09-10-09, 09:59 PM
How fantastic Diz! You are going to have quite a harvest! I can only grow herbs due to my small space, but I have a fabulous local green grocer, and my neighbor has a plot out of town where he brings me all kinds of veggies and soft fruit ( raspberries, blueberries, and strawberries) all summer! So far he has also brought me carrots, beets, onions,garlic, purple beans, merlot leaf lettuce, and in a few weeks on he brings taters, pumpkin and squash.
BTW did you decide to get some compost for your soil?
09-10-09, 10:15 PM
Yeah I will do. I'd like to make it myself ideally, but I need to get a bin and get it started and everything, so I may just buy some in the meantime to get it all going properly. :)
09-11-09, 07:47 AM
How large is your lot, Dizzy? Sounds like you've got "a lot" going on there! :)
09-11-09, 09:52 AM
Sorry, Dizzy, when I saw the title I thought it was an article and being tight for time, I gave it a pass because I'm pretty knowledgeable in that area.
Yes, the answer to improving the soil is compost and lots of it. A little googling will turn up plenty of how-to information, but in a nutshell, the richer the soil, the higher your plants will be in nutrients and the more resistant to pests and disease. You don't need to buy fancy equipment; a pile you turn once a month will do nicely. Peat moss is another good addition to lighten heavy clay soil & improve drainage.
Tomatoes and peppers (what you call capsicum?) have to be started 8-10 weeks before planting date. If you start your own seeds, best to buy a seed-starting soil mix. Garden soil sounds too clay-ey. plus you would have to steriize it to remove fungus & other bad stuff that can assail seedlings.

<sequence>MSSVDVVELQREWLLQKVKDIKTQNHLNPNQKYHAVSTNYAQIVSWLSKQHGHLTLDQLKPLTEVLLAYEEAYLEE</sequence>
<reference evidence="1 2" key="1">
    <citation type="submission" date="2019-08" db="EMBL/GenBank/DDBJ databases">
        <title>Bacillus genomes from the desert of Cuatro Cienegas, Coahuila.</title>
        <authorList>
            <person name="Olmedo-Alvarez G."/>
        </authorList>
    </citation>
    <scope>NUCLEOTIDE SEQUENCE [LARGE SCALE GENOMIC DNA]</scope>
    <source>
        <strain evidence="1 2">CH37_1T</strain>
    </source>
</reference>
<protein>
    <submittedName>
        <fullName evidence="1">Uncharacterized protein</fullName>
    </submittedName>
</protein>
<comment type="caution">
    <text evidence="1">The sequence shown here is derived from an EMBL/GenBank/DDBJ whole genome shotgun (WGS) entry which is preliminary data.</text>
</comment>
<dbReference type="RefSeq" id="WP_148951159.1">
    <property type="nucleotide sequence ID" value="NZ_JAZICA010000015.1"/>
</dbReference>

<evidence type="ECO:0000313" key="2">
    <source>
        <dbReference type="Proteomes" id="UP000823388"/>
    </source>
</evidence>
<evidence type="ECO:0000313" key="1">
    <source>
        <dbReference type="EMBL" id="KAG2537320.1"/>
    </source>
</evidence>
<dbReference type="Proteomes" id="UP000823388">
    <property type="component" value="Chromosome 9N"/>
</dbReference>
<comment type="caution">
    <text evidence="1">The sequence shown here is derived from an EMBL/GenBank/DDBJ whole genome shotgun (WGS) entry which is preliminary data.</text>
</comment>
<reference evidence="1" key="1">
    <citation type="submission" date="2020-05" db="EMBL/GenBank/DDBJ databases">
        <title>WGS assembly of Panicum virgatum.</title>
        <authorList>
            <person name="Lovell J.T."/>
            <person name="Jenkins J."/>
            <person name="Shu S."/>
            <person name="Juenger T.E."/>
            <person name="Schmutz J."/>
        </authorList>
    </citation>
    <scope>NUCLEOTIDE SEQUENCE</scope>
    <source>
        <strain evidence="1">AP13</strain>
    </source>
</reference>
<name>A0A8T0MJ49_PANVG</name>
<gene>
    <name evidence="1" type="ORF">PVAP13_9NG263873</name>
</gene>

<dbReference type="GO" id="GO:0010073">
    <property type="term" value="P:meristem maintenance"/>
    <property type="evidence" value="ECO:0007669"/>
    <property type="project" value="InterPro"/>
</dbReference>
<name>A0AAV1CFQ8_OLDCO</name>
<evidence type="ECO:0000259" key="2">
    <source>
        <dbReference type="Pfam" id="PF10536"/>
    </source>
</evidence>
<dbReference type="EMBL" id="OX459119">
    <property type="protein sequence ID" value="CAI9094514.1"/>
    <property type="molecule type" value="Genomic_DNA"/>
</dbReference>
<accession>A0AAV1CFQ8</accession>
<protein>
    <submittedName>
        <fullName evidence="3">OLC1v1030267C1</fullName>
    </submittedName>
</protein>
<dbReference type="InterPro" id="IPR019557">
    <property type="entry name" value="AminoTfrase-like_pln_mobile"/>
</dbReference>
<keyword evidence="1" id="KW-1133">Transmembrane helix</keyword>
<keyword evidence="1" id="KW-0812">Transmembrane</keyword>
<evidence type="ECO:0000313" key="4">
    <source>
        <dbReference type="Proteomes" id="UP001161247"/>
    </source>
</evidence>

If you have the means, I would grow mesclun in a large shallow container near the kitchen. You harvest over and over when leaves are only a few inches; it's a pain to have to do that on the ground! Oh, and mint? Hope you planted that out behind the garage or something. It's terribly invasive.
Sounds like you have a good start. Have fun—it's a real kick to grow your own food!
09-13-09, 06:32 AM
Thanks for that!!
I've heard that about mint, but I'm not actually too worried about it being invasive... the more plants are in the soil, the better it seems to be, so I figure I'll let it spread, and then when I want to plant something else we can just pull part of it up (give it to friends maybe) and put something else in.
Anyway, the mesclun has been eaten by bugs and half dug up by the cat doing his business, so that was a fail... gonna get some more and put it in a pot methinks. With a ring of salt around the edge of it (the pot, not the plant) daily to keep the snails/slugs out. And the calendula there has also been eaten, so I think that patch is just going to be herbs like coriander and basil and mint to hopefully keep them out.
The other patch, on the other hand, is great! Surrounded by huge coriander plants and they seem to be keeping the bugs at bay, because the spinach has suddenly got huge, the calendula is doing great, the broccolini and rapini are getting bigger (not eaten anyway!), the sage is growing, the parsley is as big as ever... so that one is a success and will now be the basis of the full vege garden, with herbs elsewhere, except that wonderful coriander.
[And yep, capsicum = pepper!]
09-13-09, 06:34 AM
Oh, and it's up... a pretty good sized lot, Sam!! Three gardens a good 4x8 or so in size, plus potential to dig up the whole back fence (which is on a bank and more like a jungle - no exaggeration, it would be a LOT of work to get rid of vines, huge jungle plants, trees, etc). But it's getting full, hehe, and one is a flower garden because we thought every house should have a flower garden too... sheesh, and we're only in our early 20s, we sound so elderly! ;)